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FDLE announces full investigation in Latvala case

Latvala is accused of seeking sexual intimacy with a lobbyist in exchange for legislative favors.
Published Jan. 27, 2018|Updated Jan. 27, 2018

Former Sen. Jack Latvala of Clearwater, who resigned last month in a sexual harassment scandal, is the subject of an active investigation by the Florida Department of Law Enforcement, the agency said Friday.

FDLE's announcement is the latest development stemming from a bombshell report by a former judge hired by the Senate to investigate allegations of sexual misconduct against the veteran Tampa Bay legislator.

In his report, the ex-judge said Latvala may have violated Florida public corruption laws by trading legislative favors for sex.

FDLE, the state's premier law enforcement agency, said its case was previously in "review" status, a less serious stage that would allow department investigators to dismiss any allegations against Latvala without presenting them to prosecutors.

Gretl Plessinger, an FDLE spokeswoman, said that if the case blossomed into a full investigation, "it will likely move before a prosecutor or a state attorney."

FDLE officials met Friday with members of Leon County State Attorney Jack Campbell's staff and the announcement of a formal investigation came shortly afterward.

The case is under the supervision of Scott McInerney, head of executive investigations at FDLE.

The change in case status means Latvala's fate will likely be in the hands of Leon County State Attorney Jack Campbell in Tallahassee.

"I expect at some point for FDLE to bring me the results of an investigation," Campbell told the Times/Herald Friday.

Campbell said he did not know the difference between FDLE's definitions of a review and an investigation.

In a statement to the Times/Herald Friday evening, Latvala said: "Now it's up to trained law enforcement personnel to actually look and see if they can find any evidence. They will give me the opportunity to be heard and get the facts. I welcome that opportunity. Then a prosecutor will take the facts and make the decision if it warrants prosecution. That's the process, I support the process."

Latvala, 66, was one of Tampa Bay's most influential lawmakers and remains an active Republican candidate for governor.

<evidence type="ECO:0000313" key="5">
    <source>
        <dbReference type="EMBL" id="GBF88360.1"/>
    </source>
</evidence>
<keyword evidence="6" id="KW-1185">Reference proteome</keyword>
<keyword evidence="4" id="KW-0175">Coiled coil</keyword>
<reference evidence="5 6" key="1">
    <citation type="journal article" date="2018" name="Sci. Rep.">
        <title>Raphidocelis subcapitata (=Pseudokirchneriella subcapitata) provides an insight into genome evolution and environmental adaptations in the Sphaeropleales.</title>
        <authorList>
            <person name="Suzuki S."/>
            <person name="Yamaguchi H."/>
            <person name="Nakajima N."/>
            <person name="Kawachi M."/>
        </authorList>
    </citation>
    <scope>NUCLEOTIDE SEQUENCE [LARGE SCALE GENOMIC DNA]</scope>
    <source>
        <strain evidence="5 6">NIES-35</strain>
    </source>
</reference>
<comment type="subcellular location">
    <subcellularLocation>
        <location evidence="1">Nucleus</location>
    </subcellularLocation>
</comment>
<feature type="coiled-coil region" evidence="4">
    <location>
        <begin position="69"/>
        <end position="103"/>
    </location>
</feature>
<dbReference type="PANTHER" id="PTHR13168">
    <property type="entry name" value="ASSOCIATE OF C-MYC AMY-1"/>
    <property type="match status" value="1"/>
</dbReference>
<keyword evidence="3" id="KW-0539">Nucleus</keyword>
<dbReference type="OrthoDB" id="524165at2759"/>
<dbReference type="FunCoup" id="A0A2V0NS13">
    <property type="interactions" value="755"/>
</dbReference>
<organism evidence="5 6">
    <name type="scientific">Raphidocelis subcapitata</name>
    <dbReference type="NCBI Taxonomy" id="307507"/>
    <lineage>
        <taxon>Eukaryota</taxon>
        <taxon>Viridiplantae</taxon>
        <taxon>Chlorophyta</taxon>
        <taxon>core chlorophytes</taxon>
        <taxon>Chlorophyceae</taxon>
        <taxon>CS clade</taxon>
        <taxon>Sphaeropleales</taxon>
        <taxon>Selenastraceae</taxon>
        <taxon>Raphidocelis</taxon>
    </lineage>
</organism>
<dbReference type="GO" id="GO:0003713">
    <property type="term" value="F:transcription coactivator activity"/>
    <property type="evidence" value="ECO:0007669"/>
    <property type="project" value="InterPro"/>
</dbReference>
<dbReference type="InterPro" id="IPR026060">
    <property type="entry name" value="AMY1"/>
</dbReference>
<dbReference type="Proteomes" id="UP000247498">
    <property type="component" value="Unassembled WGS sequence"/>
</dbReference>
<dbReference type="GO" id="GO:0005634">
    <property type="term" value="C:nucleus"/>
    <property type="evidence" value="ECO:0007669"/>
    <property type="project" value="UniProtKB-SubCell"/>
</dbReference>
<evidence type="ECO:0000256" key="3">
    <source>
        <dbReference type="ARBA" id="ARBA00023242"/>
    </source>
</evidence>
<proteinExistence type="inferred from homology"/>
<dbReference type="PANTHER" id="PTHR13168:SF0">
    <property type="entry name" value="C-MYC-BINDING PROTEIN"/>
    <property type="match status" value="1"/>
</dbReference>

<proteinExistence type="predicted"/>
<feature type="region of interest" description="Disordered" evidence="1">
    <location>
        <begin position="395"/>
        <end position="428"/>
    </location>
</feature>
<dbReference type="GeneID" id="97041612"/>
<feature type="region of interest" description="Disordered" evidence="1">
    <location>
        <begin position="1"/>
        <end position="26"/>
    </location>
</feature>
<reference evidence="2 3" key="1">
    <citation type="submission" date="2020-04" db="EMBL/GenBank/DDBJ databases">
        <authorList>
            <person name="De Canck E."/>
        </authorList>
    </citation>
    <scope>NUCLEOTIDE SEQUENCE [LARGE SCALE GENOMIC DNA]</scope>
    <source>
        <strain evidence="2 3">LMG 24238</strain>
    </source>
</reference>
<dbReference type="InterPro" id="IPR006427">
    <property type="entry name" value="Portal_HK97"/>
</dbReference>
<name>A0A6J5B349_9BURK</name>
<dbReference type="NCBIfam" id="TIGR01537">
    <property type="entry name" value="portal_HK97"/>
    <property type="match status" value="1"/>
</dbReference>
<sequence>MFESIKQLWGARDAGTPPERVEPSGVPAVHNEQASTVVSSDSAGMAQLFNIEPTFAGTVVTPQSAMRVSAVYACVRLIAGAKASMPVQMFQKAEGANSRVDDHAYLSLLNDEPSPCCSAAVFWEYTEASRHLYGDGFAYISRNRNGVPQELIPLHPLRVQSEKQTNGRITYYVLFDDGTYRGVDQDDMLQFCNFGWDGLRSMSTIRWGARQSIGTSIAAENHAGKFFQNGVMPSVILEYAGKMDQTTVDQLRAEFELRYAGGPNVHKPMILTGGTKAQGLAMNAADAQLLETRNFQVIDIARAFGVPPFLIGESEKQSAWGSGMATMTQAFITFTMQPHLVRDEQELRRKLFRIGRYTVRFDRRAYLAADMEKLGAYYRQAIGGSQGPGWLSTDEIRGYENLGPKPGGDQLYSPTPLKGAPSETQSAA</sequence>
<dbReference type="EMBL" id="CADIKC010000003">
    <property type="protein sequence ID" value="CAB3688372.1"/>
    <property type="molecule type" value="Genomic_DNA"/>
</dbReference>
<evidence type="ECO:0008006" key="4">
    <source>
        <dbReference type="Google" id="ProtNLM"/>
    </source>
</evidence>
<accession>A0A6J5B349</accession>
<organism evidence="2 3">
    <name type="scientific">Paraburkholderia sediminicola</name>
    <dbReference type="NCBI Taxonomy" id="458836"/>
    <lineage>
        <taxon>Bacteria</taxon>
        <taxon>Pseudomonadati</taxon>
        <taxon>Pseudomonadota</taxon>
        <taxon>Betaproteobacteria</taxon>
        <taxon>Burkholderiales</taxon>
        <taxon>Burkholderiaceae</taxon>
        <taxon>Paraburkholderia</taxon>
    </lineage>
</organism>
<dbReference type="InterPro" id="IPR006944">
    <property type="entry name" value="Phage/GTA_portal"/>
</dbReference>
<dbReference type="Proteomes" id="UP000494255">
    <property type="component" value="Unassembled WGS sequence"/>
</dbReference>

At the peak of his power as chairman of the powerful Senate Appropriations Committee, Latvala announced his resignation on Dec. 20 after an explosive report by former circuit judge Ronald V. Swanson, who found probable cause that Latvala committed sexual harassment on four occasions against a Senate staff member, Rachel Perrin Rogers.

But the potentially most damaging details in the report — which led to FDLE's decision to launch an investigation — involve Swanson's references to a quid pro quo that Latvala traded legislative initiatives in exchange for physical contact or sexual intimacy.

In his report, Swanson referred the case for a criminal investigation and concluded that alleged behavior by Latvala toward "a witness other than complainant, and seemingly confirmed in text messages" from Latvala "appear to violate ethics rules and may violate laws prohibiting public corruption."

"The Special Master recommends these allegations be immediately referred to law enforcement for further investigation. An internal investigation pursuant to Senate Rules, referral to the Florida Commission on Ethics, and/or some other appropriate mechanism of investigation of the alleged ethics violations is also recommended," Swanson wrote in his 33-page report.

Laura McLeod, 59, a former lobbyist, said she decided to come forward after more than two decades of lobbying. She was the accuser who was unidentified in Swanson's report.

"Success and power for many women was realized while either putting up with exploitation of power or by joining in the devolving patterns," McLeod told the Times/Herald.

McLeod acknowledged that she and Latvala had a consensual sexual affair about two decades ago, when they were both married.

In his statement Friday, Latvala said Swanson "never gave me any chance to be heard on the matter."

Prosecutor Campbell said earlier this week that he would remove one of his top prosecutors from the Latvala case after the Times/Herald reported that the prosecutor's husband, a private investigator, was hired by the former senator.

Campaign finance records confirmed that Latvala spent $645 to hire private investigator Todd Chaires, who searched his car, office and Tallahassee home for electronic listening devices.

Chaires is married to Deputy Assistant State Attorney Georgia Cappleman, one of four senior prosecutors working in Campbell's office.


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